When a newborn enters the world, the first milestone is that first breath. It’s as if all movement in the room stops and waits... is he going to breathe?
Imagine going from a warm, dark environment where sound is muted and movement buffered by amniotic fluid to this world. The bright lights of a delivery room must be traumatic and that baby must feel frigid. And then he has to breathe on his own. Oxygen is no longer delivered via a nice placental tube. No, no, buddy. Breathe! On your own!
Breathing is our first response to our first trauma.
How is it, then, when I feel stress, I forget to breathe? Recently a dear friend reminded me to breathe. When you exhale, she said, you surrender. Upon inhalation, receive. I’ve been practicing this using that handy but often forgotten and under-rated muscle: the diaphragm.
When you inhale, the diaphragm should push out and your belly looks full and round like a pregnant lady. When you use the muscle to exhale properly, all the air is pushed out of the bottom of the lungs. Frequently when we are stressed, we breathe out of the top portion of our lungs.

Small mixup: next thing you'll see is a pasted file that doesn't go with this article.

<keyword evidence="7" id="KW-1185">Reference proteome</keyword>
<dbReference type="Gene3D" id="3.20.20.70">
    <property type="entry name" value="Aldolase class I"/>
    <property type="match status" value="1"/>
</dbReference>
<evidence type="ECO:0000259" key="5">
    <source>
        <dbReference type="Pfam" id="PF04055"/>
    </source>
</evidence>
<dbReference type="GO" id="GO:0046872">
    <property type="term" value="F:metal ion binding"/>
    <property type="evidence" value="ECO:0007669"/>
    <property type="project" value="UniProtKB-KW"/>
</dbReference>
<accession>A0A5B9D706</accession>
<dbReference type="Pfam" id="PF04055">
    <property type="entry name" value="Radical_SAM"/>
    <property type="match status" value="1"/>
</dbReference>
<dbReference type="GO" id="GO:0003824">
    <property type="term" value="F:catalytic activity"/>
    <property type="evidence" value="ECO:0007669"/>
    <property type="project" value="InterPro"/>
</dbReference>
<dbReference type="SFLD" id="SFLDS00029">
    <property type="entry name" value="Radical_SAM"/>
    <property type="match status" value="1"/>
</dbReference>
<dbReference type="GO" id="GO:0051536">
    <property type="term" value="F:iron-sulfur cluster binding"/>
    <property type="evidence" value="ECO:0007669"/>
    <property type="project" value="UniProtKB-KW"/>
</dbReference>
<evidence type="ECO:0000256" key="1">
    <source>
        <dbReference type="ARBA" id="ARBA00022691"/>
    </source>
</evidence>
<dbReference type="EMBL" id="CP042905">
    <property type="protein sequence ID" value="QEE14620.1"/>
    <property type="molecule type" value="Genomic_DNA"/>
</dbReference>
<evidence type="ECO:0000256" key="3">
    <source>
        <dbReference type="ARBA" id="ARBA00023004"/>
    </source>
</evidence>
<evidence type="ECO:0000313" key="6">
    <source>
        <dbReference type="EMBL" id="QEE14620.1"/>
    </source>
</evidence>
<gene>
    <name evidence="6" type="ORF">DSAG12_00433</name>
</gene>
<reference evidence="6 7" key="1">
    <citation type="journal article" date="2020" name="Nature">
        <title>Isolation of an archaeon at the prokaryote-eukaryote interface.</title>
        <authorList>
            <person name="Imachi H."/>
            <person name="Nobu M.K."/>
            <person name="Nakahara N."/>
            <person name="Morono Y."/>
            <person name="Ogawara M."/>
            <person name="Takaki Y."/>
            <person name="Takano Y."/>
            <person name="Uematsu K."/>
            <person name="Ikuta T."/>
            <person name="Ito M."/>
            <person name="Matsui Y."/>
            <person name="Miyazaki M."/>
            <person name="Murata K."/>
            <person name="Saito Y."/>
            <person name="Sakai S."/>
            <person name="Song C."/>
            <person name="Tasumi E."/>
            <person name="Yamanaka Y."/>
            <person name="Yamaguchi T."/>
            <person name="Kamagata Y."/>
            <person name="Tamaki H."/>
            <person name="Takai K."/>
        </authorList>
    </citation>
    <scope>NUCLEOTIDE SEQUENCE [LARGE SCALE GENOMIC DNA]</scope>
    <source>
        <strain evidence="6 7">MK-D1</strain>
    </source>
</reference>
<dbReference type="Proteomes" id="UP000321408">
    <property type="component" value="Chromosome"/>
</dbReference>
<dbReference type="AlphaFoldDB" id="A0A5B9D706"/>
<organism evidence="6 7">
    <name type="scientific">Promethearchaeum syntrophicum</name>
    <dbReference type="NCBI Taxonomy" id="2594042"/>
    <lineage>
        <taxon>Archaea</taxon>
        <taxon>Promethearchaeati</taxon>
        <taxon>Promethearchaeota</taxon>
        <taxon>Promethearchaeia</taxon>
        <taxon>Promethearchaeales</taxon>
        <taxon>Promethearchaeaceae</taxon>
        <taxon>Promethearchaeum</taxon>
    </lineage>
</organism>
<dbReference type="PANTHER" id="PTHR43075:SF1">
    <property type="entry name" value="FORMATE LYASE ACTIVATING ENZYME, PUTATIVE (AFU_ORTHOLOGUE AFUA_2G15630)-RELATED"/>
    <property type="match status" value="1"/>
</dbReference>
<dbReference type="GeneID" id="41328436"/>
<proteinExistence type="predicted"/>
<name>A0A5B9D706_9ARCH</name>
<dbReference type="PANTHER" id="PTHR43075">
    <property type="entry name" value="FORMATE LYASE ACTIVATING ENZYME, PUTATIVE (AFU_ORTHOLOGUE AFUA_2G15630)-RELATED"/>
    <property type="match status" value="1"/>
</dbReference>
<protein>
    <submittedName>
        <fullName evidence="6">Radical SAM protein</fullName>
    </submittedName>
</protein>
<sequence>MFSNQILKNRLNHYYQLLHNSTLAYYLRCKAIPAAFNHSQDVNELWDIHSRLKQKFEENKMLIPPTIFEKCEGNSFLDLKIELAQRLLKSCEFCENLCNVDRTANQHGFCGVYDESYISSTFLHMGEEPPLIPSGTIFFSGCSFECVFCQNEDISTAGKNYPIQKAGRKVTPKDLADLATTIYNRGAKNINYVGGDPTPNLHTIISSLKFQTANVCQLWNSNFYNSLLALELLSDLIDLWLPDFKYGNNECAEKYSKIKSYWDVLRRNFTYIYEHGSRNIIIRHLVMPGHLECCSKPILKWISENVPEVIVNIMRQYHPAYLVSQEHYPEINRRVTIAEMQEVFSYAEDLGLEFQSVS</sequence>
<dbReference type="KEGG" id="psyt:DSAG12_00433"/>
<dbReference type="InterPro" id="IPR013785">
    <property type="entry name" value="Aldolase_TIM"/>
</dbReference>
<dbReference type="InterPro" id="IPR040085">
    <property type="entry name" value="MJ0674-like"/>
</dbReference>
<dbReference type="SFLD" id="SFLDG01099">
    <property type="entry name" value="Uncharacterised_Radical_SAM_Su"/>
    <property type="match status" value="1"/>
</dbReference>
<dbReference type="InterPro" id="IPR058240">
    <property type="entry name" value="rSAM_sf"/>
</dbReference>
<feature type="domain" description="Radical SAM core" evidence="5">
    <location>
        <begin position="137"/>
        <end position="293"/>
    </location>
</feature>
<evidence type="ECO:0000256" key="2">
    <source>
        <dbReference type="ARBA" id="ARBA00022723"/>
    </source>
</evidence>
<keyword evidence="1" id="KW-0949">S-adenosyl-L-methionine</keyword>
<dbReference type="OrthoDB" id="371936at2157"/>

All this musing of breaths and breathing landed me in Genesis 2:7.
Then the LORD God formed man of dust from the ground, and breathed into his nostrils the breath of life, and man became a living being.
So getting back to the basics of breathing sets us up to remember that we are creatures. God breathed us into life. His breath became our souls. We are spiritual beings with our spirits given from the Creator of the Universe.
My breathing is primal and it reminds me of that first breath when God placed his lips upon mine and delivered life into me.